“The kids I talk to are not dumb,” says AAM president Scott Paul. “They have seen waves of manufacturing layoffs including, in many circumstances, some of their parents.”
Some 6 million U.S. manufacturing jobs disappeared between 2000 and 2010. Only half a million new ones have come back since. Robot laser show-and-tells won’t work if folks don’t believe those jobs will stay and more are coming.
As for the young student Isabella Galm, a full day of high-tech has clearly changed her view of manufacturing.
“I think it’s basically the future,” Galm says as she prepares to board her school bus.
That’s one young mind changed. But if manufacturers expect to have a future workforce, they’ll need a lot more converts.
Mark Garrison: The Mfg4 convention in Hartford is mostly dudes in polos and khakis, networking, checking out machines.
But gaze lower and you’ll notice smaller conference-goers.
Young students are here on a field trip. Here’s sixth grader Isabella Galm’s (GAHLMS) idea of manufacturing.
Isabella Galm: Um, boring stuff, like making clothes and stuff.
She’s in a magnet school engineering class. Debbie Holton, of the manufacturing group SME, wants tech-savvy young people like her to get a different view.
Holton: We encourage manufacturers to open up their doors.
The students’ day includes a visit to TRUMPF, a nearby industrial laser plant. They get a kick out of the light show as a superfast machine sears a pattern into metal.
TRUMPF manager Annette Doyle says she just needs to get people inside and show them that modern American factories are clean and safe, not the grimy assembly lines of the past.
Annette Doyle: A lot of people, it seems to me, still have pictures out of history books in their minds when it comes to manufacturing.
But manufacturing has another image problem. Alliance for American Manufacturing president Scott Paul believes the more pressing image issue is job insecurity.
Scott Paul: The kids I talk to are not dumb. I mean, they have seen waves of manufacturing layoffs including, in many circumstances, some of their parents.
Some six million U.S. manufacturing jobs disappeared last decade. Only half a million new ones have come back since. Robot laser show-and-tells won’t work if folks don’t believe the comeback is real.
After a full day of high-tech, Isabella Galm boards her school bus with a new view of manufacturing.
Galm: (What do you think it is now?) I think it’s basically the future.
Ok, one down. But manufacturers will need a lot more converts. In Connecticut, I'm Mark Garrison, for Marketplace.
One of the most vocal supporters of Network Neutrality, Sen. Al Franken of Minnesota recently spoke about the issue in even starker terms, calling the fight over net neutrality the "Free Speech Issue of Our Time."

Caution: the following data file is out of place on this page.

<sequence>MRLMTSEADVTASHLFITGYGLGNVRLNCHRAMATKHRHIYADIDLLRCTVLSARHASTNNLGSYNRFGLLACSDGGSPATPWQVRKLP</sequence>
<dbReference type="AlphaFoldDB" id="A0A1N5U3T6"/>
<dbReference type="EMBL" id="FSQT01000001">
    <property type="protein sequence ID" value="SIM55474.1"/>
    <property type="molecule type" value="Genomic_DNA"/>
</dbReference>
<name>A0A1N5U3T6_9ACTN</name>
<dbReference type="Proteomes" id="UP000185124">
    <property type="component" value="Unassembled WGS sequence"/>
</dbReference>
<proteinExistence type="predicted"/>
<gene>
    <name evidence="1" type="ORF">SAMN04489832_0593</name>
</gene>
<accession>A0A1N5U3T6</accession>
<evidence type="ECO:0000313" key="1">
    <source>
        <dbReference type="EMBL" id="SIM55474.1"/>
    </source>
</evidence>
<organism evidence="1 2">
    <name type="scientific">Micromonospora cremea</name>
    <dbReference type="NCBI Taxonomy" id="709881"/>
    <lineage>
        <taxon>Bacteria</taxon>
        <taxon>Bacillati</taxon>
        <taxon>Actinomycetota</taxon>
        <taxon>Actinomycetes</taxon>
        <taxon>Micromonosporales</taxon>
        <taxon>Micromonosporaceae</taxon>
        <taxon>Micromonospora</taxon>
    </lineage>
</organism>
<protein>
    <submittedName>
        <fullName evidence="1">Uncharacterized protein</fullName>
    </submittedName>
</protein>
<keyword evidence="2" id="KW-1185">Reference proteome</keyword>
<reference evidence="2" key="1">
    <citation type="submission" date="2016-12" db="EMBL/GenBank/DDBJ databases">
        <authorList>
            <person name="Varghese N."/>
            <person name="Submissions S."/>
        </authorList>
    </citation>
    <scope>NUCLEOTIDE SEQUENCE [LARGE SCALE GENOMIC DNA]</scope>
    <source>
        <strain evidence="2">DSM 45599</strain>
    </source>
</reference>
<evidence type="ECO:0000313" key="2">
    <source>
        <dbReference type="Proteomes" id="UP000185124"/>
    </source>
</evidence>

Sen. Franken argues that if given the chance to monopolize access to higher speed, large corporations will dominate the internet, which up to this point has been an equal opportunity space. It's why he and fellow Net Neutrality believers argue that internet providers should be reclassified as "common carriers," subject to the same restrictions as other public utilities.
With FCC chair Tom Wheeler reportedly playing around with the idea of an internet "fast lane," Sen. Franken says he would most likely work on counter legislation if, in fact, the FCC moves forward with the idea. He believes that at the end of the day, the idea of providing faster service for those who can pay infringes on the constitutional rights of American citizens.
"You want someone’s individual blog to travel as fast as the New York Times. It’s a first amendment issue. That should be non-partisan."
Chinese authorities have accused a foreign executive with British pharmaceutical company GlaxoSmithKline of ordering his subordinates to bribe Chinese doctors in order to boost the company’s drug sales in China.
China’s government will now prosecute Mark Reilly, the foreign executive for GSK for bribery. For the Chinese government to go after a non-ethnic Chinese foreign executive is unprecedented and in this case, the executive in question - Mark Reilly - returned to China from his home in the UK to assist with the police investigation.
According to Jim McGregor, author of "One Billion Customers," Chinese leader Xi Jinping is doing his best to show his country that the Party will root out corruption. Part of that strategy, says McGregor, is to go after foreign companies.
“When China has troubles and they want to clean up an industry or stop certain practices, they’ll usually go after the foreign companies because they’re not connected politically like a state-owned company who is connected to all kinds of people and it’s very complicated to go after them because you affect a whole network of people, so foreign companies are more of a free-fire zone,” says McGregor.